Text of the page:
El Salvador's helpful national tourism organization, CORSATUR, has a useful English-language website (www.elsalvador.travel), a central office in San Salvador, and offices in Suchitoto in the north, Nahuizalco on the Ruta de las Flores, and Puerto de La Libertad along the Balsamo Coast; see the box "CORSATUR Offices," below, for specific info. Alternatively, you can always head to the local city hall, called the alcaldía, where you'll find the occasional English-speaking employee who can help you out. It's best to do as much research as possible before arriving in El Salvador because most towns don't have tourism offices or English-speaking tourism officials.
If you speak Spanish, some of the country's best sources for local information are the Casas de la Cultura, or Houses of Culture. Nearly every town in El Salvador has a Casa de la Cultura, which serves as a small community center, in addition to dishing out tourist-friendly information. They're not designated tourism offices, so the quality of the information is hit-and-miss, but they're by far your best shot at getting local information in the country's smaller villages.
Other valuable tourism organizations include the following:
SalvaNatura (33 Av. Sur 640, Colonia Flor Blanca, San Salvador; tel. 503/2279-1515; www.salvanatura.org) administers and provides information for Parque Imposible and Parque Nacional Los Volcanes. It's open Monday to Friday from 8am to noon and 2 to 5pm. Staffer Ben Rivera speaks English.
Institute Salvadoreño de Turismo (ISTU; 719 Calle Rubén Darío btw. 9a and 11a Av. Sur, San Salvador; tel. 503/2222-8000; www.istu.gob.sv) provides information about El Salvador's parks and has a great website. It's open Monday to Friday from 7:30am to 3:30pm.
Ministerio de Medio Ambiente y Recursos Naturales (Km 5.5 Carretera a Santa Tecla, Calle and Colonia Las Mercedes, Building MARN No. 2, San Salvador; tel. 503/2267-6276; www.marn.gob.sv) is the organization you have to call to enter Parque Montecristo.
Passing by the Turicentro
Don't let the name "Turicentro" or "Tourist Center" fool you. You'll see signs for these outdated parks near towns, lakes, and mountains around El Salvador, but they're nothing special. Though some have pools, and small restaurants or comedores, they're usually decades-old parks with cement picnic tables and chairs painted in 1970s colors with a few cinder-block cabins. Turicentros are open daily 8am to 4pm and cost $1 to enter. They are run by the Instituto Salvadoreño de Turismo (ISTU; 719 Calle Rubén Darío btw. 9a and 11a Av. Sur; tel. 503/2222-8000; www.istu.gob.sv).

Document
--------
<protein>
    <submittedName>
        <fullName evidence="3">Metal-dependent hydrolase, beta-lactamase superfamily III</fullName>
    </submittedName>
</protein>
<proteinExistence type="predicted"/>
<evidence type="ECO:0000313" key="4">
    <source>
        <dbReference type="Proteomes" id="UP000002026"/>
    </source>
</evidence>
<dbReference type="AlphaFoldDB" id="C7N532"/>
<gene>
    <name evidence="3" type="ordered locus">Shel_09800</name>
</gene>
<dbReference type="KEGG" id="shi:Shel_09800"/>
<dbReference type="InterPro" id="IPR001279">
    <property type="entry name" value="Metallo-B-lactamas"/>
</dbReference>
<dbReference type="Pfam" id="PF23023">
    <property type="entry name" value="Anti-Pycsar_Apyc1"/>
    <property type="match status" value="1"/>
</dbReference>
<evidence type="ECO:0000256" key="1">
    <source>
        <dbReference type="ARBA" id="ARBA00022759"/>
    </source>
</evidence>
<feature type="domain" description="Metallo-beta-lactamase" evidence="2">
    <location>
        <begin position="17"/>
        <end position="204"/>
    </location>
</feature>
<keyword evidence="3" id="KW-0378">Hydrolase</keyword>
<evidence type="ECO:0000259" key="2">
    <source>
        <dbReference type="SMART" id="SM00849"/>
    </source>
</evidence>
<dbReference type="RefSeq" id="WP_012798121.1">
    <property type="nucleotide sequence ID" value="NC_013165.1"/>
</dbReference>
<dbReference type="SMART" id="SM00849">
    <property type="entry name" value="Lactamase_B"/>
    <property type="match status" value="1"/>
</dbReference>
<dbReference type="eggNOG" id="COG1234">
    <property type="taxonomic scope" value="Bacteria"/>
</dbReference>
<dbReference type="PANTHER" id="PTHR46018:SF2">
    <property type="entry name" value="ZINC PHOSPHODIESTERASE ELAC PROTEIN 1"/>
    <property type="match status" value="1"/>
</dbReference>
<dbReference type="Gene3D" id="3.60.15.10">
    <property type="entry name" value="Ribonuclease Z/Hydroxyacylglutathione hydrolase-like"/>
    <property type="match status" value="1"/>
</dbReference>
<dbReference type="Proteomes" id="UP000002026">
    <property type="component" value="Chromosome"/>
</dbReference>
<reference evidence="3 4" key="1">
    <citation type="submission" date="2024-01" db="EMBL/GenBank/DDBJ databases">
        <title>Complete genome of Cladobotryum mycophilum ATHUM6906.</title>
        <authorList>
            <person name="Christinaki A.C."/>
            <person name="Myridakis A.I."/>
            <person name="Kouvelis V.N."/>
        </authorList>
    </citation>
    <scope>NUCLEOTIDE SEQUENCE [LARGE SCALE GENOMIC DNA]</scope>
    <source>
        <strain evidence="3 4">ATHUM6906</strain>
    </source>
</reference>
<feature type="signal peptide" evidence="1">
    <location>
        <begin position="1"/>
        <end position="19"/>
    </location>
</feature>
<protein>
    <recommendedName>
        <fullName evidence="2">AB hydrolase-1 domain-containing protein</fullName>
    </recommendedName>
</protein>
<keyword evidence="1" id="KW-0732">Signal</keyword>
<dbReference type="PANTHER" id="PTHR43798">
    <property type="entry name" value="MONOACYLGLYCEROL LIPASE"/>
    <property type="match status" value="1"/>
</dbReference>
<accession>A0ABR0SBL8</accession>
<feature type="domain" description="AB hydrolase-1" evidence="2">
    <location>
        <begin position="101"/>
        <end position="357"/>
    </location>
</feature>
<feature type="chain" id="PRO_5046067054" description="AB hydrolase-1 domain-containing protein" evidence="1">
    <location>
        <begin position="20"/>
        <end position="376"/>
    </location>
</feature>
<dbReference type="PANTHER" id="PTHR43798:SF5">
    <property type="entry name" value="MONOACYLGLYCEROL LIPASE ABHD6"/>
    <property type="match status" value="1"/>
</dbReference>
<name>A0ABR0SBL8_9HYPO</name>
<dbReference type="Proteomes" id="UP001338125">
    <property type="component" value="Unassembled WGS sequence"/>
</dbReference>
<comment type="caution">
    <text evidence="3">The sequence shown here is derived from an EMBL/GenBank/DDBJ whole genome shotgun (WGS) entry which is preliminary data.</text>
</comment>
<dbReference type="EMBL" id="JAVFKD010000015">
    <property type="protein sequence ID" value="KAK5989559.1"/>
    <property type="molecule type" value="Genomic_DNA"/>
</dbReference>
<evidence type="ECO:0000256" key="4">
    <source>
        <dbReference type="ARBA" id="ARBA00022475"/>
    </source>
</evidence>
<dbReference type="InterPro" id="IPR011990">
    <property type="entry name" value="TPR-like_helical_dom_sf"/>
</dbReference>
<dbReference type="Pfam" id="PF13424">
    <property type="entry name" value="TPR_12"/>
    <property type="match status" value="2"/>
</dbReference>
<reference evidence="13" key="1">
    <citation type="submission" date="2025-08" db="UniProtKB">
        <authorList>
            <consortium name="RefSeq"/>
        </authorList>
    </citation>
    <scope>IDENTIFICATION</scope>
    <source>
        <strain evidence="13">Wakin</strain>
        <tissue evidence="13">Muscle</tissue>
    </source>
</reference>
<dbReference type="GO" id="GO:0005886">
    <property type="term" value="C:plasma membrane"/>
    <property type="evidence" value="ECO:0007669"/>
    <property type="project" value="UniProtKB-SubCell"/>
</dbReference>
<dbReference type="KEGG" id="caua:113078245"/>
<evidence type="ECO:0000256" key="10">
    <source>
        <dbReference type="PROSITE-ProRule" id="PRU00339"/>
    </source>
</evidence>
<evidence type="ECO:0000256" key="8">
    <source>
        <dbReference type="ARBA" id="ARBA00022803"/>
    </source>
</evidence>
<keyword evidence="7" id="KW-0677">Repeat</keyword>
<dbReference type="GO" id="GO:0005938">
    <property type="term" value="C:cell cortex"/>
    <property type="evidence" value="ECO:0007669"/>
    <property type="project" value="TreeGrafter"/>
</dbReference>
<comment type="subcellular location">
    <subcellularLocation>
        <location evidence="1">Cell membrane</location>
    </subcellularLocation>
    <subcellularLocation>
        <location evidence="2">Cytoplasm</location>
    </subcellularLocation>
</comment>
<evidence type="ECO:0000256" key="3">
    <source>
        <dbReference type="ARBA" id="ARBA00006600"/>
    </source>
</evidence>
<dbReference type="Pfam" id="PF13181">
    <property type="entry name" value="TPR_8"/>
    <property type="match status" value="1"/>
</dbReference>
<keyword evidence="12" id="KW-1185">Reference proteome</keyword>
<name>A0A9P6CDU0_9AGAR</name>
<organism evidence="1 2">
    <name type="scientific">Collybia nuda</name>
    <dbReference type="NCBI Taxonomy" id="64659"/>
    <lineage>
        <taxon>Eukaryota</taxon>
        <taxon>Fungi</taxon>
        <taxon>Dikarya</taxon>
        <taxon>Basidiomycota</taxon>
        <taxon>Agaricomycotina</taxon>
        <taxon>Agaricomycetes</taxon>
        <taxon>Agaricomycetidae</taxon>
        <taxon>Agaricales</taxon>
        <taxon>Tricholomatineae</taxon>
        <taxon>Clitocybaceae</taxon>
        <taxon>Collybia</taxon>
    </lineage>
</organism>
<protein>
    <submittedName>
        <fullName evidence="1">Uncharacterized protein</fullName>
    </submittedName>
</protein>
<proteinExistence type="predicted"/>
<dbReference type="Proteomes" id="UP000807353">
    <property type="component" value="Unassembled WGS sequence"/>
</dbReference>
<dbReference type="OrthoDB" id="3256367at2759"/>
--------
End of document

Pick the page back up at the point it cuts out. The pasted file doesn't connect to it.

San Salvador: Edificio Carbonel 1, Colonia Roma, Alameda Dr. Manuel Enrique Araujo and Pasaje Carbonel, San Salvador (tel. 503/2243-7835; www.elsalvador.travel; Mon-Fri 8am-5pm). The office offers local and national maps and brochures, and tourism official Claudia Argumedo speaks English.
Puerto La Libertad: Malecon, Puerta de La Libertad, La Libertad, El Salvador (tel. 503/2346-1634; firstname.lastname@example.org; Mon-Fri 8am-4pm, Sat and Sun 9am-1pm).
Nahuizalco: Km 71 Carretera CA-8, Nauizalco, Departmento de Sonsonate (tel. 503/2453-1082; email@example.com; Mon-Fri 8am-5pm, Sat 8am-4pm). No one in this office speaks English, but they do offer some English-speaking hotel and attraction brochures.
Suchitoto: Calle San Martín, Barrio El Centro, Suchitoto, Departmento Custcatlán, El Salvador (tel. 503/2335-1835; firstname.lastname@example.org; Mon-Fri 8am-5pm, Sat and Sun 8am-4pm). Ask for Manuel Selada.
La Palma: 1a Calle Pte, La Palma, Departmento La Palma, El Salvador (tel. 503/2335-9076; email@example.com; Mon-Fri 8am-4pm, Sat and Sun 9am-1pm). This small office close to the town square has a friendly staff and lots of literature on the area.
Note: This information was accurate when it was published, but can change without notice. Please be sure to confirm all rates and details directly with the companies in question before planning your trip.